Is Your Company Ready for the New SEC Cybersecurity Disclosure Requirements? Lessons Learned From the SEC Complaint Against Solarwinds and Its CISO
The Securities and Exchange Commission (SEC) recently sued SolarWinds Corporation and its Chief Information Security Officer (CISO), Timothy Brown, alleging their efforts to conceal the company’s poor cybersecurity practices and downplay its software’s vulnerabilities to cybersecurity attacks defrauded SolarWinds investors and customers. The landmark lawsuit asserts violations of the antifraud provisions of the federal securities laws against both SolarWinds and Brown and underscores the increased importance the SEC places on companies’ cybersecurity disclosures.
With the adoption of the new SEC cybersecurity disclosure rules that become effective on December 15, the SEC will increase its scrutiny of companies’ cybersecurity representations. A summary of these new cybersecurity disclosure rules, which are designed to allow investors to evaluate a registrant’s exposure to cybersecurity risks and incidents and its ability to manage and mitigate such risks, can be found in our August 4 Advisory.
We examine the interplay between the SolarWinds case and the new cybersecurity disclosure rules, and offer key takeaways for companies and individuals.
Background and Key Allegations in the Complaint
SolarWinds is an information technology firm that provides infrastructure management software. From October 2018 through January 2021, SolarWinds had nearly 300,000 customers, which included state, federal, and foreign governments. The SEC alleges that, despite statements that it followed well-recognized industry standard cybersecurity practices, SolarWinds’ internal assessments and communications made clear that the company, and Brown, were aware they were misleading investors. According to the SEC, the “true state” of SolarWinds’ poor cybersecurity practices, controls, and risks, were brought to light in December 2020 when SolarWinds disclosed that its flagship product, Orion, was the target of a major, two-year long cyberattack. We previously examined the lessons learned from the attack in our June 2021 Advisory.
The SEC’s complaint highlights several areas of public disclosures in which SolarWinds allegedly made multiple materially false and misleading statements and omissions, including the company’s Security Statement, SEC registration forms, and December 2020 Form 8-K filing, which disclosed the Orion attack.
SolarWinds’ Security Statement
The Security Statement which, according to the complaint, was posted on SolarWinds’ website and regularly provided to customers, indicated that the company followed industry standard cybersecurity practices, including: (1) complying with the NIST Framework; (2) creating and developing its software using a secure development lifecycle (SDL); (3) having strong password protection; and (4) maintaining access controls. As alleged in the complaint, however, internal emails, assessments, and presentations made clear that although SolarWinds claimed to adhere to well-recognized cybersecurity practices, it had no policies or practices in place for the NIST framework, did not consistently develop its software using an SDL, did not enforce strong password requirements on its systems, and failed to maintain adequate access controls.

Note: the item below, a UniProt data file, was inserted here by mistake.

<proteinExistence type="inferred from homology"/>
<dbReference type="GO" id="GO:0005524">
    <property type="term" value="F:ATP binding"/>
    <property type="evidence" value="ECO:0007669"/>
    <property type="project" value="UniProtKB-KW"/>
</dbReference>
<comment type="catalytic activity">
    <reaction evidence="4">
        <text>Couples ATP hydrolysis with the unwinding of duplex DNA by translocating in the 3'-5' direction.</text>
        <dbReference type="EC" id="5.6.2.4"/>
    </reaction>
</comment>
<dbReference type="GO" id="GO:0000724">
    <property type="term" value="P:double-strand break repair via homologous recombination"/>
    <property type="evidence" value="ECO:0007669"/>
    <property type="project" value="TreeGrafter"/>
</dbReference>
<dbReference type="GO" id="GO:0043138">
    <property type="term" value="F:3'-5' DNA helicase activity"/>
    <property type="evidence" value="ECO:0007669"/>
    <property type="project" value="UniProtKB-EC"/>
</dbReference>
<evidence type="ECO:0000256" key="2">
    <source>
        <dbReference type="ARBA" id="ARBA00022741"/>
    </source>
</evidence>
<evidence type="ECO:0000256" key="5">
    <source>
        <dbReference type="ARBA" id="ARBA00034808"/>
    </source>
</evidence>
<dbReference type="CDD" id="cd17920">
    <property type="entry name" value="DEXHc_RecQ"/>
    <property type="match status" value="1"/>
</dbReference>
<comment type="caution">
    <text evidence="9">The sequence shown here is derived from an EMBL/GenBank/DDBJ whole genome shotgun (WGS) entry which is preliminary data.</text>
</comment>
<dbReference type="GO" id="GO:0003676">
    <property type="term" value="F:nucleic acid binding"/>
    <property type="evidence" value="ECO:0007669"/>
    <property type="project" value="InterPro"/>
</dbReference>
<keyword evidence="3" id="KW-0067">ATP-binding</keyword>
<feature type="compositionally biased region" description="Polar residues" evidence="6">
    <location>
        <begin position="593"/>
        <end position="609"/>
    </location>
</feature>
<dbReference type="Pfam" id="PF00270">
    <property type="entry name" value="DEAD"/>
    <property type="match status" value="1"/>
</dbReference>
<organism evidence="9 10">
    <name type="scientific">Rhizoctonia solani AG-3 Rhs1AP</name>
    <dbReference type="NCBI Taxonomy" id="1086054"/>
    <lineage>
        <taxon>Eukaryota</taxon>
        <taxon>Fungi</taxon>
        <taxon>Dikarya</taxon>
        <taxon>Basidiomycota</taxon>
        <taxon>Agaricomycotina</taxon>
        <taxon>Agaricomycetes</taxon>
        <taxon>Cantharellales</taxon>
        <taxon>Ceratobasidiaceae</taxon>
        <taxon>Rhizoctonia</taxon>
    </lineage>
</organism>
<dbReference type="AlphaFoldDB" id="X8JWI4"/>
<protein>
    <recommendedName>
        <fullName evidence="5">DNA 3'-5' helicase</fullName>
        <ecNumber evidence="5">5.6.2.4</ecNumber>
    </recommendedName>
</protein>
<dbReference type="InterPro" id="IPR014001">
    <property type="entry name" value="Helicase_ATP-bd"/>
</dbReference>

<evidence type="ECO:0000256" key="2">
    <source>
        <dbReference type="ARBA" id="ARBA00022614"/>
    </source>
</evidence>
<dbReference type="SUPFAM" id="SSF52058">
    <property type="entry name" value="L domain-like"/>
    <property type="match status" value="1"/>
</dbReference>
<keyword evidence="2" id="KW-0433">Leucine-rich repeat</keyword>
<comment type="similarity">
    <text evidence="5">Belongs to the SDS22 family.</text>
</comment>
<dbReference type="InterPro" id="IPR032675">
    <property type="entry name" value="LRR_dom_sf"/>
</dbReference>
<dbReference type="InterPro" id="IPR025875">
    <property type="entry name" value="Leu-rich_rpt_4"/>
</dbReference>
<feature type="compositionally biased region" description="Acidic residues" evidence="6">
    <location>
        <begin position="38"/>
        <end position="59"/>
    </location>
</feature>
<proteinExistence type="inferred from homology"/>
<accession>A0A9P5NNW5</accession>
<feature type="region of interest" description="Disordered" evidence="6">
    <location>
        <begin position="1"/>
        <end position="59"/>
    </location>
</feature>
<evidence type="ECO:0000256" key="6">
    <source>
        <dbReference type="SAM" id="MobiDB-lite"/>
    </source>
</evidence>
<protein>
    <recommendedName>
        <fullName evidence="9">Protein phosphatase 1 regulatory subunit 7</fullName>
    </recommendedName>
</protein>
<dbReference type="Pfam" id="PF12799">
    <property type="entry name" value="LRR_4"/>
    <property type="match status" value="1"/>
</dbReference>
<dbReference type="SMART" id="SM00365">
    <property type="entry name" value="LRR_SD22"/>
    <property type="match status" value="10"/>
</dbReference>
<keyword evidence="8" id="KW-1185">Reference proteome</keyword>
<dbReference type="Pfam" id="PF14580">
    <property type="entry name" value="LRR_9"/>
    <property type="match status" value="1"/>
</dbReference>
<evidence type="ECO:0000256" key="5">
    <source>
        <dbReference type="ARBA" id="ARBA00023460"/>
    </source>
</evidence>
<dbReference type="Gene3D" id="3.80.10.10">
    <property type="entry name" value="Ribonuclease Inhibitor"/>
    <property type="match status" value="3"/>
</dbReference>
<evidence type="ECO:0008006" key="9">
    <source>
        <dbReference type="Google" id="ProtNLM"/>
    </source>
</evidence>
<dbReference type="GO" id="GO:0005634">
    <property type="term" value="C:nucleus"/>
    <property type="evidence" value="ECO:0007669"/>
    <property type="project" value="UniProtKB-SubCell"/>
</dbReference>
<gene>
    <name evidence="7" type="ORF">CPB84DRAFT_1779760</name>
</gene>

Notably, the SEC relies on informal internal employee communications to support its position that SolarWinds suffered from “pervasive cybersecurity issues.” For example, the SEC highlighted instant messages between information security employees referring to SolarWinds as a house with “faulty electrics” and describing SolarWinds as being “so far from … a security minded company.” The SEC also pointed to an August 2018 email in which Brown “bluntly admitted” that SolarWinds did not fully comply with its Security Statement’s SDL section. These statements, according to the SEC, reflected a culture that did not take cybersecurity issues seriously and showcased SolarWinds’ scheme to conceal its poor cybersecurity practices from its investors and customers.
According to the SEC, although SolarWinds and Brown were aware that the company faced heightened cybersecurity risks, its SEC filings only contained boilerplate, generic disclosures. The SEC highlighted SolarWinds’ cybersecurity risk disclosure from its October 2018 Registration Statement on Form S-1, which stated that “if” the company suffered from system failures, cyberattacks, or other data security breaches it could suffer a loss of revenue and increased costs, exposure to liability, or reputational harm. The disclosures, which the SEC also characterized as hypothetical, failed to alert investors to known or elevated risks. For instance, despite two different customers providing SolarWinds with evidence of similar malicious activity on the Orion software, SolarWinds failed to disclose the attacks to investors or other customers and further concealed problems that riddled Orion.
The SEC also emphasized that although Brown documented the cybersecurity issues facing the company, SolarWinds not only failed to disclose and remediate the issues, but also continued to repeat the same materially false and misleading risk disclosures in its SEC filings. Moreover, although SolarWinds disclosed the vulnerability that was exploited as part of the Orion attack in December 2020, its disclosure “created a materially misleading picture” because it referred to the vulnerability as theoretical (and did not disclose that the compromise had actually already occurred).